Mark McDermott

Slackstring rides again 

Decrease Font Size Increase Font Size Text Size Print This Page

Slackstring, circa mid-aughts. The band plays South Bay Customs Nov. 27. Photo by Kyle Alexander

by Mark McDermott

Gavin Heaney was in his second year at Mira Costa High School and still a little bit jittery about the whole social situation when a tall pink-haired guy approached him one day in the fall of 1993. 

“Hey,” the kid said. “I hear you play bass. Do you want to be in our band?” 

Heaney was shocked. He knew who the pink-haired guy was — a junior named Eric Lyman, who was the frontman for a fledgling punk band that was already pretty much the coolest band around. What he was surprised about is that Lyman knew who some lowly sophomore was. He almost yelped the words “Yeah, man!” even while trying not to appear too eager. But he was definitely all in. 

“Can you imagine going into high school a pretty awkward sophomore and suddenly being a made man with the most popular band in high school?” Heaney recalled. “It was awesome.” 

“I think I just grabbed him in the hall,” Lyman said. “Someone said he played bass, and I was like, ‘That kid over there? The long-haired hippie kid? Alright.’” 

They formed a band called AWOL and played some big gigs. They once warmed up for Sublime, they played the Costa quad, and regularly performed at a warehouse in Torrance called Velocity Studios (“Underage mayhem,” Heaney recalled) that was at the center of the local punk scene. All the other guys, which included drummer Matt Muir, graduated before Heaney and headed up to UC Santa Barbara. Heaney attended there a year later, but AWOL didn’t reform. After college, everybody was back living in the South Bay, and they decided to reform, but differently. They’d also played some Grateful Dead covers and wanted to make music more akin to that — some more laid back, acoustically-driven, mythologically-based, slightly tripped-out but always swaying tunes. Thus was born Slackstring. 

The name of the band came from a song by Grateful Dead lyricist Robert Hunter, titled “Slack String Quartet,” with lyrics that included, “Tune those strings down as low as you can get/Add harp, bass, you got a slack string quartet/Barroom joy, relax and lose your face/It’s such a dump, you can’t trash the place…”

Something about Slackstring filled in an odd void in the local music scene, vibe-wise. This was before the Americana boom, and at the cusp of when the local punk scene gave way to an over-profusion of reggae. Lyman, Heaney, and Muir were all songwriters, and each had a rare gift for that rarest of all musical craft, the hook. Their music felt like sunshine at the beach. Slackstring’s debut, 2002’s “Van Album,” was aptly signified by its cover art: two palm trees, a golden sun, and VW van. The music was light on its feet, a barefoot shuffle without a cloud in the sky. 

Lyman said the music came very directly from the beach.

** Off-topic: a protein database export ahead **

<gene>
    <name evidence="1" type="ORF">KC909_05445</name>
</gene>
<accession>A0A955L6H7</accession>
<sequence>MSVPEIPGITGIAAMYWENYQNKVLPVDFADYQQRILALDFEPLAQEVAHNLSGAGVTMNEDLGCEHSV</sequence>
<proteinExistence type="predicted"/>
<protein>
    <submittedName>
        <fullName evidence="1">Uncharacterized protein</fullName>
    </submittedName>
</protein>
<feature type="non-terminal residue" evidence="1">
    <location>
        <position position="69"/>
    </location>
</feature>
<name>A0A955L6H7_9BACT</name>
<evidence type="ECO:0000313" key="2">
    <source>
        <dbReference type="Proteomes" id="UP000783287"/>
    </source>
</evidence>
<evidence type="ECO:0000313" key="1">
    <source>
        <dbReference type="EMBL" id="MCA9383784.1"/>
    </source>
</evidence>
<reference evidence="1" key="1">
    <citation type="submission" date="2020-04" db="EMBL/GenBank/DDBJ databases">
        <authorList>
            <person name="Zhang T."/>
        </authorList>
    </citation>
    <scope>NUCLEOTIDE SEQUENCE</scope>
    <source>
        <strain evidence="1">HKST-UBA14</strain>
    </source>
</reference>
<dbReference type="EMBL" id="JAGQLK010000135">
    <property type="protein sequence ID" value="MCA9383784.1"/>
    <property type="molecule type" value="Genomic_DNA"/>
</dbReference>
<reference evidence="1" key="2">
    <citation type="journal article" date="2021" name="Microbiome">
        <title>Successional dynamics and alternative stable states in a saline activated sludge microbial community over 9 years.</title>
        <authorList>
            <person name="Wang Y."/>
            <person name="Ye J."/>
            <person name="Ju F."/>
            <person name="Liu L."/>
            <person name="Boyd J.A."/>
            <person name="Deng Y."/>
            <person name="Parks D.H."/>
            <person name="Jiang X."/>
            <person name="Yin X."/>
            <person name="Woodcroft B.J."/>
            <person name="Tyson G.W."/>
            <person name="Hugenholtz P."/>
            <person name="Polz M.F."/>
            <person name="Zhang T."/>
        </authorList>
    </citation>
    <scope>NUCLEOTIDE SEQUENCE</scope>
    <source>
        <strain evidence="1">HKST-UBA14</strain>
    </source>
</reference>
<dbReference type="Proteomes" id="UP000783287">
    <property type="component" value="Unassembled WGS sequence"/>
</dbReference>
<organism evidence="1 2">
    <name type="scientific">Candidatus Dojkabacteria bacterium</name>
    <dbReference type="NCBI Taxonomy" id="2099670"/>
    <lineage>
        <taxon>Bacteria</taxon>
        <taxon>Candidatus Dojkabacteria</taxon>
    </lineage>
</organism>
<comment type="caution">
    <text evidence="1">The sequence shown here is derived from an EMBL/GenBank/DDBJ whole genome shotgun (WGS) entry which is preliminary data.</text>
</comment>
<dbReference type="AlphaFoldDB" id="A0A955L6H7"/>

“When you have the luxury of living in the place where we live, whether in a mansion on the Strand or shack on PCH — however dense we are, just squished together like sardines in a can — to tolerate that, we spend as much of our existence as possible at the beach, where it is pure nature, where you can unwind,” Lyman said. “And if you truly enjoy that experience, it kind of carries through…Despite the hassles associated with it, if you are here, you might as well enjoy it.” 

Slackstring was the sound of enjoying beach life, and it resonated pretty widely. The band toured nationally, played with the likes of The Wailers and Jack Johnson, and attracted the attention of record labels — including Ruthless Records, helmed by the notorious Jerry Heller, who famously discovered (and allegedly destroyed) N.W.A. 

“He offered us a record deal, and we took it to our lawyers, and they said, ‘We can’t be your lawyers any more if you sign this,’” Heaney said, laughing. Instead, Slackstring stayed local, recording a live record in 2006 and another studio album, “Lay Back,” in 2007. Eventually, Lyman would move to Santa Barbara, and Heaney would start a new band, Latch Key Kid. Heaney remains a full-time professional musician, while other band members have moved on to other fields. Lyman expresses gratitude that Heaney keeps the groove going, while Heaney is grateful to still be playing with his old friends. He still looks up to Lyman like he did that day in the MCHS hallway.  

“Lyman’s got the voice of Sam Cooke, plays guitar like Jerry Garcia, and writes songs like Robert Hunter,” he said. “He’s got serious talent. He’ll always be my idol.” 

The band never really broke up, as evidenced by another record released in 2015, “Wildwood,” and their upcoming show at South Bay Customs in El Segundo Nov. 27. The current lineup features the original lineup of Heaney, Lyman, Muir, and Brett Thomas, a bass player (and Costa alum) who joined the band in 2004 (the band’s second record, “Lay Back,” was recorded at Thomas’ studio in El Porto). In keeping with their laidback musical ethos, Slackstring abides by keeping it simple. “We do it for the fun times,” Heaney said. 

Or, as their song “Lend Me Your Love” put it: “Lend me your ear/And I’ll fill it with sweet music/Lend me your cup/And I’ll fill if from the vine/Lend me your mind/ and I’ll fill it full of wonder/Lend me your time/And I’ll waste it for a while….” 

Slackstring plays South Bay Custom Nov. 27 at 8 p.m.


comments so far. Comments posted to may be reprinted in the Easy Reader print edition, which is published each Thursday.

You must be logged in to post a comment Login